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What are the preparations needed to bring my mother home from assisted living?

Hi, I have been living in Australia for the past 10 years for work. Now I am moving back to my home country. All these years my mother, who is now 83, was living in an assisted care facility here in Canada, called Prestige Care. She is very happy there. Now that I am here, I wish to bring my mother back home, and she said yes. I want to make sure that she will be as happy as she was in her facility. Any suggestions on how to make her comfortable at home? I want things to go perfect!
Status: Open    Aug 17, 2015 - 08:08 AM


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Aug 17, 2015 - 09:41 PM

It is important to discuss with your mother what are the top 5 things she loves or finds most helpful at her current placement. The reason I bring this up first and foremost is keep in mind if anything she says points to the 'care' she receives (personal care, bathing, etc) or the social opportunities she has remember that somehow (likely) in order to keep her happy you will have to either be that outlet, hire a caregiver to assist, and/or provide her the social life she has become accustomed to. Not to mention any home remodels that may be necessary to accomodate her now or in the near future.

Have you given any thought to doing a 10 day trial at home? I suggest that as a viable option to families so that you can become familiar with what her true needs are (when you aren't around) and are fully aware of what she EXPECTS from you. Having been gone for 10 years I worry for you that maybe alot goes on behind the scenes at the assisted living (care, meals, social, etc) that will be expected of you at home. Maybe that is something you are ready and wanting to do, but a 10 day trial will give you BOTH a good picture. Call it a 'staycation.' We often find the honeymoon ends after about 3-4 days and after that you will get a better idea of what she needs, what you are capable of doing and overall how you two might work this out together.

I hope that is helpful.


Feb 06, 2016 - 08:32 AM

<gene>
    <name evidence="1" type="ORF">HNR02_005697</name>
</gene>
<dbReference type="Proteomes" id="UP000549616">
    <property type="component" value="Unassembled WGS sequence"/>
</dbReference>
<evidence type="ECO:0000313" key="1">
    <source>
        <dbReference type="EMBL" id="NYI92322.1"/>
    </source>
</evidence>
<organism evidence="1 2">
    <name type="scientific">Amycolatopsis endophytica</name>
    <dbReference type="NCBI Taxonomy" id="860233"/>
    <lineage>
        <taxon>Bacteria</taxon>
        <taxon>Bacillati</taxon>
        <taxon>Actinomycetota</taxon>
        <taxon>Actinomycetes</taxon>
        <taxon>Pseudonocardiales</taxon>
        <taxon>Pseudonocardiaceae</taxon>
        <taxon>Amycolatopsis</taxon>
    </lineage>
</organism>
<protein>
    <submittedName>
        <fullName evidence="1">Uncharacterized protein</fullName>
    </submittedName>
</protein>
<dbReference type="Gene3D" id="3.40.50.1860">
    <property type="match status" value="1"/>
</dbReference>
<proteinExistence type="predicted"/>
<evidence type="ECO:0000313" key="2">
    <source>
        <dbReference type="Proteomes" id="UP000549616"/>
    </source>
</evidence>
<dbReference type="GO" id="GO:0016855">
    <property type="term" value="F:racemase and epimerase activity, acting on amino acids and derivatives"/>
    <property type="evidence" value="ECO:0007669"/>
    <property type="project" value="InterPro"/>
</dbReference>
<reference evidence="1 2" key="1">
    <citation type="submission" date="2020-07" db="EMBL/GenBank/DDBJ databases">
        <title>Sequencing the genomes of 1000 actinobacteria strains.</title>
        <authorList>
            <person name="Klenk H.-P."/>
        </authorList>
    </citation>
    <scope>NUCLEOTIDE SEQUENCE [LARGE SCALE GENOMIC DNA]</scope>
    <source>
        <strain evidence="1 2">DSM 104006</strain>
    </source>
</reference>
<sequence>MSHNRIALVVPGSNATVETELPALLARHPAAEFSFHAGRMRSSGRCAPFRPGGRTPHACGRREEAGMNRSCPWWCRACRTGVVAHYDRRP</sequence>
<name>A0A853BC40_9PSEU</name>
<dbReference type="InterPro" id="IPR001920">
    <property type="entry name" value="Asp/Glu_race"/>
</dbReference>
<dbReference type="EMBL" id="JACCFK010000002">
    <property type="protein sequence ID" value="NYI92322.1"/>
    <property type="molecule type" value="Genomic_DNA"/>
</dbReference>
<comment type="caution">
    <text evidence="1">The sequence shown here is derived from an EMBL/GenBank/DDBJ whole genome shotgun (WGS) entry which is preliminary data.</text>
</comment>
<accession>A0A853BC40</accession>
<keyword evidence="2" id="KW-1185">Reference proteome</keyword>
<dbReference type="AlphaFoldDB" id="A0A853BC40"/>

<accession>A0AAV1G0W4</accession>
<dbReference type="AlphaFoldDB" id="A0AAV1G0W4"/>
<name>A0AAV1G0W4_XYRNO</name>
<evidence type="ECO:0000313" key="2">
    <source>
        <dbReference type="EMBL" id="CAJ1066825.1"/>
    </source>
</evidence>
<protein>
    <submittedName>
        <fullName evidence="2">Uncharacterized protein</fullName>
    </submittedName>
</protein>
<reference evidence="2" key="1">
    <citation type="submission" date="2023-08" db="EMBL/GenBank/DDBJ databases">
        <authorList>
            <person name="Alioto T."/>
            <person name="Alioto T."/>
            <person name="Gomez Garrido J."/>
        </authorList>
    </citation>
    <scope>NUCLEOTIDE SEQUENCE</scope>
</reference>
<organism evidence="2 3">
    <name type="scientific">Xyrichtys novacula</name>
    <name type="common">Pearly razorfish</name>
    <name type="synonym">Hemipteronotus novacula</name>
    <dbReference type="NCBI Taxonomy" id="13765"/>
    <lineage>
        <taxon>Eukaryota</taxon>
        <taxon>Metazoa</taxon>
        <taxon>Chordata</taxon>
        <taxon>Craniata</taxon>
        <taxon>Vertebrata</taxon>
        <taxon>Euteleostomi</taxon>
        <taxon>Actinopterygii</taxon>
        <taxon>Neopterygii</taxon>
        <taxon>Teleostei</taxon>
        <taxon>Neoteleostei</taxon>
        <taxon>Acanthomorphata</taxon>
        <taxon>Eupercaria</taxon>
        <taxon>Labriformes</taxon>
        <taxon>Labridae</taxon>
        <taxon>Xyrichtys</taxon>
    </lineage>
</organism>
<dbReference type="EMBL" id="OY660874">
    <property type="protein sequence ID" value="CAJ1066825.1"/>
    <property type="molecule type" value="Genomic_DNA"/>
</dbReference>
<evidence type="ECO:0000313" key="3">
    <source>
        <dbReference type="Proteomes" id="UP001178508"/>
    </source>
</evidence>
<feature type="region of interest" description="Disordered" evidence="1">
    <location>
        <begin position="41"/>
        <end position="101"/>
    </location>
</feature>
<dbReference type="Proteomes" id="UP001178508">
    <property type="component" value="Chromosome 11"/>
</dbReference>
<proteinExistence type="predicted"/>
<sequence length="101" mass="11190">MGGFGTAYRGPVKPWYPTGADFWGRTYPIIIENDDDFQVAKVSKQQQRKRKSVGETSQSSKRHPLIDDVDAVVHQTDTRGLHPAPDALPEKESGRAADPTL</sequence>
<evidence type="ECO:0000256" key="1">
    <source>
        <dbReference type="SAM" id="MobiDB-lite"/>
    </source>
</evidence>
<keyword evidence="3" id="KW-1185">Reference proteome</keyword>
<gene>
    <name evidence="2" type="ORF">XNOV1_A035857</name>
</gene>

Seriously - consider not doing it. If she is happy and adjusted to the assisted living facility, being in your home could be isolating and boring and she might need YOU to personally supply all the attention and activities that the facility and its staff were able to provide. Consider visits for special occasions first, and realize that even a 10 day trial peroid at home with you might still be in a "honeymoon" phase of sorts. Realize that you can be more involved with her now that youare closer, without necessarily taking on all the responsibility of providing all care and supervision. Ask the staff at Prestige Care how much supervision she needs, what all she does during her days there, what care they are providing for her, and whether she can be left alone for short periods of time or not. Then assess your resources accordingly, and realistically. Maybe it will be great - maybe you will be one of the ones who never needs to write to AgingCare or here about how burnt out you are and how you wished you could keep Mom at home but can't provide all the care for her and stil have any time for yourself or other family, but now there is no room available in the facility you want, and she is on a long waiting list for one. The chances of things being "perfect" are frankly, slim. Even if things are ideal it will be a big adjustment. I would not take mom's "yes" as a reasoned, thoughtful judgement, let alone a guarantee that it will go as well as you hope. For it to really be better for Mom than where she is, there has to be support, she has to have level of care that can be managed with that support, you have to have an excellent relationship where you can communicate rationally about problems or conflicts, there have to be advantages to living with you in terms of her quality of life. Don't let your idealistic desire to be a Good Daughter and take care of Mom at home become more improtant than her actual happiness. After all, there is a reason she is in assisted living in the first place, and that reason will not go away by your changing her location. Sorry to be Debbie Donwner here. Again, maybe your situation is more ideal than many andit could be wonderful to have her home with you. Just think about it with total honesty first.
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